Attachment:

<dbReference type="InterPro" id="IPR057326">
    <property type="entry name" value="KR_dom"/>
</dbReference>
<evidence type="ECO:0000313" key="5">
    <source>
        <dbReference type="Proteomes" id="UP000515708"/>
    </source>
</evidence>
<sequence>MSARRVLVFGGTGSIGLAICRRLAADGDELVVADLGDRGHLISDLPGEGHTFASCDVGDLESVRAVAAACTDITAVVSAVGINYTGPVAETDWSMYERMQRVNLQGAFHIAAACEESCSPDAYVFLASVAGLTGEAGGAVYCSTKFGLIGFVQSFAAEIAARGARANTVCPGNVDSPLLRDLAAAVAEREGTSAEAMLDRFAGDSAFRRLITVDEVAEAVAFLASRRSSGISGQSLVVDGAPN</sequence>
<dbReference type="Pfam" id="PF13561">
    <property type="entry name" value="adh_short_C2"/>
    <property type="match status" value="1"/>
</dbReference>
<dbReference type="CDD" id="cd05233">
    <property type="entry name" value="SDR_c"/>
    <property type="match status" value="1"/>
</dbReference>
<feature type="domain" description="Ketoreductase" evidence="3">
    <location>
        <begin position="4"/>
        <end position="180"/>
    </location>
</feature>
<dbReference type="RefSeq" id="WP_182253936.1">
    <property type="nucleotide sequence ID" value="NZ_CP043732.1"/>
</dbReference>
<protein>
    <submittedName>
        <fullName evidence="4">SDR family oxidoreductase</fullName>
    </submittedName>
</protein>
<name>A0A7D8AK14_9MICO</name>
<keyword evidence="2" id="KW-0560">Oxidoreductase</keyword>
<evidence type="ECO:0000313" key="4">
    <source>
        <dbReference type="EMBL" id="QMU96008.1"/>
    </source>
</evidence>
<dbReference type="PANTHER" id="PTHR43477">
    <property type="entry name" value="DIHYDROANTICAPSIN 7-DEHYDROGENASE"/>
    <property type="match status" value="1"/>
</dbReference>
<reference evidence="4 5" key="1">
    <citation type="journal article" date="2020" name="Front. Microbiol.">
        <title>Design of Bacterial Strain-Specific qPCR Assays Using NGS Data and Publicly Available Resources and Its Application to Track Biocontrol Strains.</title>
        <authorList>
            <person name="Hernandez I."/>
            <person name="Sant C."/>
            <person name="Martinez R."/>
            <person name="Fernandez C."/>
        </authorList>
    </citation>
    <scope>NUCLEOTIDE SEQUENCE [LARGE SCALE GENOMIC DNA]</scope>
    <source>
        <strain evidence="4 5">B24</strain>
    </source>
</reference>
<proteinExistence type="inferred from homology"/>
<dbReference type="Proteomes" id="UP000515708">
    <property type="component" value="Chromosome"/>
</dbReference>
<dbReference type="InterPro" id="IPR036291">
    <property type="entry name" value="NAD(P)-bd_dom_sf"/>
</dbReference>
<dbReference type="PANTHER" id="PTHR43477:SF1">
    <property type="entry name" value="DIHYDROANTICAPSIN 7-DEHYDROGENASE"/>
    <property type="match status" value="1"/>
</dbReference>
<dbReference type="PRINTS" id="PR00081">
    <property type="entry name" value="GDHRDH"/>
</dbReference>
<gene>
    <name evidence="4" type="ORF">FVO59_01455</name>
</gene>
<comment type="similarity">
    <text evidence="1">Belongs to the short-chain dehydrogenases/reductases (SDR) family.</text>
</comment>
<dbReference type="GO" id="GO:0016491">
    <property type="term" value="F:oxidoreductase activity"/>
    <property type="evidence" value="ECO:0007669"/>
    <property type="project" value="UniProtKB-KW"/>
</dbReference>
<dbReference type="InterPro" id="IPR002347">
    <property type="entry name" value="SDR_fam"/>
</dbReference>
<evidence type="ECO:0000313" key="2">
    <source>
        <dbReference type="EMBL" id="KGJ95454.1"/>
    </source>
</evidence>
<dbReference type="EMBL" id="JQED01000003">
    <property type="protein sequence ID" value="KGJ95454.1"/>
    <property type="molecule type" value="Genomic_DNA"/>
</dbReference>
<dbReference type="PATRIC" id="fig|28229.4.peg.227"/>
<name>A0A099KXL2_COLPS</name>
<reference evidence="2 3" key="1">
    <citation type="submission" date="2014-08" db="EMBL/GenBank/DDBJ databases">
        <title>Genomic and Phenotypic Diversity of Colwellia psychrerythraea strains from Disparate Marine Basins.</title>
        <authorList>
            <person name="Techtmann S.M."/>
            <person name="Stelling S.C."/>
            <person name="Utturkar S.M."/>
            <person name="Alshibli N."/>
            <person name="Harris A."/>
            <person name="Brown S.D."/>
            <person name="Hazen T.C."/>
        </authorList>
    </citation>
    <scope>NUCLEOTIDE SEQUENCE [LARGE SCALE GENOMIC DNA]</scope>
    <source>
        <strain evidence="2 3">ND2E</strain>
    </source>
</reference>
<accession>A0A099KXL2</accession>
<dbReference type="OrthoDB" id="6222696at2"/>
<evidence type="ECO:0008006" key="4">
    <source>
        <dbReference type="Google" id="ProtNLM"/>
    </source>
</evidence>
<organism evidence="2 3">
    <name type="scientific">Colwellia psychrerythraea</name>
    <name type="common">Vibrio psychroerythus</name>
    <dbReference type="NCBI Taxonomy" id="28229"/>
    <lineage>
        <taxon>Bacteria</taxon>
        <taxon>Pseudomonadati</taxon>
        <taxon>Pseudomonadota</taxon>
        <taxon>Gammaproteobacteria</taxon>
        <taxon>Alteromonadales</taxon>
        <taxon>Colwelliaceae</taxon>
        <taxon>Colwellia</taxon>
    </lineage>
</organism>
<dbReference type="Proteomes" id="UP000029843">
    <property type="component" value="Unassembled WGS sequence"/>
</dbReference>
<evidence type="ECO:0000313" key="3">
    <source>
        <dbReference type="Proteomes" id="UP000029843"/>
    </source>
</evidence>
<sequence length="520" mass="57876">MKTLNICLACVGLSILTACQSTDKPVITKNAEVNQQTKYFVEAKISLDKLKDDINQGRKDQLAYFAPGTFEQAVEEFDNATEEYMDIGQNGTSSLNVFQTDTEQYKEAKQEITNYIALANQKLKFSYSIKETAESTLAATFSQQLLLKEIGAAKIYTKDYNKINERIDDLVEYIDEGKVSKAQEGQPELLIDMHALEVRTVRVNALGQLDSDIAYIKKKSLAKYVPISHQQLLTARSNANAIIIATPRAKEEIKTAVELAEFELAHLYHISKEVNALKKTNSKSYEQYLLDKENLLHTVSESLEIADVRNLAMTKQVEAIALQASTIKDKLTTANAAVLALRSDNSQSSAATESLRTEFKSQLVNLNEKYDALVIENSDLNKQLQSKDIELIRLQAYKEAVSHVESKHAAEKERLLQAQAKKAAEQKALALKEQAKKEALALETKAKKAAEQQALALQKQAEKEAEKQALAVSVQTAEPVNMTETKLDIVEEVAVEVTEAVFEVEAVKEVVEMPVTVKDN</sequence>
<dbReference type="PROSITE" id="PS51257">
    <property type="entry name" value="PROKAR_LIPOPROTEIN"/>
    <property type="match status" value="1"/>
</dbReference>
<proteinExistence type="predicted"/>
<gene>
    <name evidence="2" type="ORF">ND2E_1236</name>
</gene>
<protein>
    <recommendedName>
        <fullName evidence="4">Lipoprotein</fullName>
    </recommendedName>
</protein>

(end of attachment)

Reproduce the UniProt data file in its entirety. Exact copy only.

<dbReference type="InterPro" id="IPR057326">
    <property type="entry name" value="KR_dom"/>
</dbReference>
<evidence type="ECO:0000313" key="5">
    <source>
        <dbReference type="Proteomes" id="UP000515708"/>
    </source>
</evidence>
<sequence>MSARRVLVFGGTGSIGLAICRRLAADGDELVVADLGDRGHLISDLPGEGHTFASCDVGDLESVRAVAAACTDITAVVSAVGINYTGPVAETDWSMYERMQRVNLQGAFHIAAACEESCSPDAYVFLASVAGLTGEAGGAVYCSTKFGLIGFVQSFAAEIAARGARANTVCPGNVDSPLLRDLAAAVAEREGTSAEAMLDRFAGDSAFRRLITVDEVAEAVAFLASRRSSGISGQSLVVDGAPN</sequence>
<dbReference type="Pfam" id="PF13561">
    <property type="entry name" value="adh_short_C2"/>
    <property type="match status" value="1"/>
</dbReference>
<dbReference type="CDD" id="cd05233">
    <property type="entry name" value="SDR_c"/>
    <property type="match status" value="1"/>
</dbReference>
<feature type="domain" description="Ketoreductase" evidence="3">
    <location>
        <begin position="4"/>
        <end position="180"/>
    </location>
</feature>
<dbReference type="RefSeq" id="WP_182253936.1">
    <property type="nucleotide sequence ID" value="NZ_CP043732.1"/>
</dbReference>
<protein>
    <submittedName>
        <fullName evidence="4">SDR family oxidoreductase</fullName>
    </submittedName>
</protein>
<name>A0A7D8AK14_9MICO</name>
<keyword evidence="2" id="KW-0560">Oxidoreductase</keyword>
<evidence type="ECO:0000313" key="4">
    <source>
        <dbReference type="EMBL" id="QMU96008.1"/>
    </source>
</evidence>
<dbReference type="PANTHER" id="PTHR43477">
    <property type="entry name" value="DIHYDROANTICAPSIN 7-DEHYDROGENASE"/>
    <property type="match status" value="1"/>
</dbReference>
<reference evidence="4 5" key="1">
    <citation type="journal article" date="2020" name="Front. Microbiol.">
        <title>Design of Bacterial Strain-Specific qPCR Assays Using NGS Data and Publicly Available Resources and Its Application to Track Biocontrol Strains.</title>
        <authorList>
            <person name="Hernandez I."/>
            <person name="Sant C."/>
            <person name="Martinez R."/>
            <person name="Fernandez C."/>
        </authorList>
    </citation>
    <scope>NUCLEOTIDE SEQUENCE [LARGE SCALE GENOMIC DNA]</scope>
    <source>
        <strain evidence="4 5">B24</strain>
    </source>
</reference>
<proteinExistence type="inferred from homology"/>
<dbReference type="Proteomes" id="UP000515708">
    <property type="component" value="Chromosome"/>
</dbReference>
<dbReference type="InterPro" id="IPR036291">
    <property type="entry name" value="NAD(P)-bd_dom_sf"/>
</dbReference>
<dbReference type="PANTHER" id="PTHR43477:SF1">
    <property type="entry name" value="DIHYDROANTICAPSIN 7-DEHYDROGENASE"/>
    <property type="match status" value="1"/>
</dbReference>
<dbReference type="PRINTS" id="PR00081">
    <property type="entry name" value="GDHRDH"/>
</dbReference>
<gene>
    <name evidence="4" type="ORF">FVO59_01455</name>
</gene>
<comment type="similarity">
    <text evidence="1">Belongs to the short-chain dehydrogenases/reductases (SDR) family.</text>
</comment>
<dbReference type="GO" id="GO:0016491">
    <property type="term" value="F:oxidoreductase activity"/>
    <property type="evidence" value="ECO:0007669"/>
    <property type="project" value="UniProtKB-KW"/>
</dbReference>
<dbReference type="InterPro" id="IPR002347">
    <property type="entry name" value="SDR_fam"/>
</dbReference>
<evidence type="ECO:0000313" key="2">
    <source>
        <dbReference type="EMBL" id="KGJ95454.1"/>
    </source>
</evidence>
<dbReference type="EMBL" id="JQED01000003">
    <property type="protein sequence ID" value="KGJ95454.1"/>
    <property type="molecule type" value="Genomic_DNA"/>
</dbReference>
<dbReference type="PATRIC" id="fig|28229.4.peg.227"/>
<name>A0A099KXL2_COLPS</name>
<reference evidence="2 3" key="1">
    <citation type="submission" date="2014-08" db="EMBL/GenBank/DDBJ databases">
        <title>Genomic and Phenotypic Diversity of Colwellia psychrerythraea strains from Disparate Marine Basins.</title>
        <authorList>
            <person name="Techtmann S.M."/>
            <person name="Stelling S.C."/>
            <person name="Utturkar S.M."/>
            <person name="Alshibli N."/>
            <person name="Harris A."/>
            <person name="Brown S.D."/>
            <person name="Hazen T.C."/>
        </authorList>
    </citation>
    <scope>NUCLEOTIDE SEQUENCE [LARGE SCALE GENOMIC DNA]</scope>
    <source>
        <strain evidence="2 3">ND2E</strain>
    </source>
</reference>
<accession>A0A099KXL2</accession>
<dbReference type="OrthoDB" id="6222696at2"/>
<evidence type="ECO:0008006" key="4">
    <source>
        <dbReference type="Google" id="ProtNLM"/>
    </source>
</evidence>
<organism evidence="2 3">
    <name type="scientific">Colwellia psychrerythraea</name>
    <name type="common">Vibrio psychroerythus</name>
    <dbReference type="NCBI Taxonomy" id="28229"/>
    <lineage>
        <taxon>Bacteria</taxon>
        <taxon>Pseudomonadati</taxon>
        <taxon>Pseudomonadota</taxon>
        <taxon>Gammaproteobacteria</taxon>
        <taxon>Alteromonadales</taxon>
        <taxon>Colwelliaceae</taxon>
        <taxon>Colwellia</taxon>
    </lineage>
</organism>
<dbReference type="Proteomes" id="UP000029843">
    <property type="component" value="Unassembled WGS sequence"/>
</dbReference>
<evidence type="ECO:0000313" key="3">
    <source>
        <dbReference type="Proteomes" id="UP000029843"/>
    </source>
</evidence>
<sequence length="520" mass="57876">MKTLNICLACVGLSILTACQSTDKPVITKNAEVNQQTKYFVEAKISLDKLKDDINQGRKDQLAYFAPGTFEQAVEEFDNATEEYMDIGQNGTSSLNVFQTDTEQYKEAKQEITNYIALANQKLKFSYSIKETAESTLAATFSQQLLLKEIGAAKIYTKDYNKINERIDDLVEYIDEGKVSKAQEGQPELLIDMHALEVRTVRVNALGQLDSDIAYIKKKSLAKYVPISHQQLLTARSNANAIIIATPRAKEEIKTAVELAEFELAHLYHISKEVNALKKTNSKSYEQYLLDKENLLHTVSESLEIADVRNLAMTKQVEAIALQASTIKDKLTTANAAVLALRSDNSQSSAATESLRTEFKSQLVNLNEKYDALVIENSDLNKQLQSKDIELIRLQAYKEAVSHVESKHAAEKERLLQAQAKKAAEQKALALKEQAKKEALALETKAKKAAEQQALALQKQAEKEAEKQALAVSVQTAEPVNMTETKLDIVEEVAVEVTEAVFEVEAVKEVVEMPVTVKDN</sequence>
<dbReference type="PROSITE" id="PS51257">
    <property type="entry name" value="PROKAR_LIPOPROTEIN"/>
    <property type="match status" value="1"/>
</dbReference>
<proteinExistence type="predicted"/>
<gene>
    <name evidence="2" type="ORF">ND2E_1236</name>
</gene>
<protein>
    <recommendedName>
        <fullName evidence="4">Lipoprotein</fullName>
    </recommendedName>
</protein>